Digital Communications

Over the past couple months, we have been talking about Digital Communications, so if you have been following me for a little while, maybe this is the part that jumped into our mind first. With modes like RTTY, Packet, Olivia, the TOR family, a computer of some kind is pretty much a must. If you want to learn more about these modes check out my previous posts on the topics:

Rig Control

Another use of computers in your ham shack is for rig control. Twenty or so years ago, this was probably unheard of! With the modern radios that we have now, and mainly HF radios, you can hook your radio to your computer and your computer will display a front panel digital image on your computer screen. From there you can do any of the functions that you can do on the front panel of the radio. You can change the frequency, apply a filter, adjust your gain, anything…

This also comes into play when you are using certain logging programs. Those programs can actually grab information, like frequency, mode, etc, from the radio and automatically fill in the fields on the log entry.

Rig control can be done locally with a radio that is sitting on the desk next to you or a radio that is sitting at your repeater site, or if you have access, on the other side of the world. This really comes in handy when you have a radio in a hard to reach location, like at some repeater sites. You can sit in the comfort of your own home and change settings on it in your PJ’s.

On a similar topic of rig control, you can control your antennas from your computer. Let’s say that you are trying to work a satellite and you have a beam setup on your tower with both horizontal and azimuth rotors on it. You can load up a satellite tracking program, set which satellite you want to use, and your computer will automatically move your beam so that it is always pointing to the satellite. How cool is that?!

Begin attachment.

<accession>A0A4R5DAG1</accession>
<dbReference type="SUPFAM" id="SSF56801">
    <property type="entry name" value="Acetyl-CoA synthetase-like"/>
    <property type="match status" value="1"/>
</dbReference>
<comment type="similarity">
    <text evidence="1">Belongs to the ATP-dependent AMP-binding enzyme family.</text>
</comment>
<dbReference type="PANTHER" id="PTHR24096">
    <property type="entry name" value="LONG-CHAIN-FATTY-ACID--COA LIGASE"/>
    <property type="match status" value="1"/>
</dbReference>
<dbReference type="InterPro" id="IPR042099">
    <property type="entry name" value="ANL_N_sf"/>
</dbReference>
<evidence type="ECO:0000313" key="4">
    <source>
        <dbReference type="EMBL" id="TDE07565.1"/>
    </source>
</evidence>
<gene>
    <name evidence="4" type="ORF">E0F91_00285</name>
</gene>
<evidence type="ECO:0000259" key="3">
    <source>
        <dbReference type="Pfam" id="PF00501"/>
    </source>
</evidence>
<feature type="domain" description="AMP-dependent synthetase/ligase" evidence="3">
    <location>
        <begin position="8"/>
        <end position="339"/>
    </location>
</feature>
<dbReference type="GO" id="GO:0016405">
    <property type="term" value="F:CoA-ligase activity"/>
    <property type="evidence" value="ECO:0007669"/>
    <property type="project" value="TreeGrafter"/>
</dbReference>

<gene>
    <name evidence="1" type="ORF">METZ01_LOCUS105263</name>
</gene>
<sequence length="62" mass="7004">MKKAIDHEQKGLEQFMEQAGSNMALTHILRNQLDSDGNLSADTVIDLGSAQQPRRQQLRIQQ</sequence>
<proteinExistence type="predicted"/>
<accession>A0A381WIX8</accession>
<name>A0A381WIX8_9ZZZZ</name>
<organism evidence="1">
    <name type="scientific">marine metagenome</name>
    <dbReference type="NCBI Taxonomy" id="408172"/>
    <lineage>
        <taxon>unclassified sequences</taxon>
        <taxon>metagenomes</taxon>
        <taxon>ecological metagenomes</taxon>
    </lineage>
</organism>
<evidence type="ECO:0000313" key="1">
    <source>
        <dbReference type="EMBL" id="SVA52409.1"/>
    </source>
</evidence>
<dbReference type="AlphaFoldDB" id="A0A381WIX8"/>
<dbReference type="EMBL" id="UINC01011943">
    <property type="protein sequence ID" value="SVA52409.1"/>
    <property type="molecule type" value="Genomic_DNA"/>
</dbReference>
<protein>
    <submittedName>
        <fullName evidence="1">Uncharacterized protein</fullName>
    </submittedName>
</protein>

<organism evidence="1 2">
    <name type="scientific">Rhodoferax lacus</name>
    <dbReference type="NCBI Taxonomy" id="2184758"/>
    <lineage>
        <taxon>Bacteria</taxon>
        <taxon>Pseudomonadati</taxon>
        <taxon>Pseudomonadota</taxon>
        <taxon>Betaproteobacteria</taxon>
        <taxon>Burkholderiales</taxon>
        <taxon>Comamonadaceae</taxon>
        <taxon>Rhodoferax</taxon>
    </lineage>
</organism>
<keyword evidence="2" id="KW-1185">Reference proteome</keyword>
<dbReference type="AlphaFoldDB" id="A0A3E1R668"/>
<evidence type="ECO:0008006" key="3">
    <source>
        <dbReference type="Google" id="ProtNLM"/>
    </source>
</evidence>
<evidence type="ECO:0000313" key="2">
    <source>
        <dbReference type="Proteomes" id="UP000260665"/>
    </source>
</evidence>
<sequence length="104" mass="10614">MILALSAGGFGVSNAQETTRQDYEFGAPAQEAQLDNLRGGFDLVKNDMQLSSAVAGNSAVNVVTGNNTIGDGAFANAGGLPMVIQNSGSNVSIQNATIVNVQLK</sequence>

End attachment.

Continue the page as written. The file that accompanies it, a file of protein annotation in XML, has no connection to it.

General Purpose Uses

Other than specific amateur radio uses, how about some other things. Let’s say that you hear a station on the air and you want to know where they are from. You can use your computer to look up their call sign and see where they live. What about wanting to know where a certain country is from the contact you just made, you can look that up on Google.

In amateur radio, we often use the UTC time when making contacts so that any contact you log will have the same time as you do when the contacts are compared. Rather than having to figure out how many time zones you are away from UTC time, the adding/subtracting from your time, you can have a handy dandy little program that displays your local time and UTC time on your computer screen so you will always know what time it is at a glance.

Can’t remember if the frequency that someone is calling CQ on is one that you can talk on? Rather than having a band plan on your wall taking up space, why not just look on your computer screen at your digital copy of one. On my desktop for my computer when I had my shack set up, I made a image that had the band plan on it but was blown up some and only had the bands that I commonly used.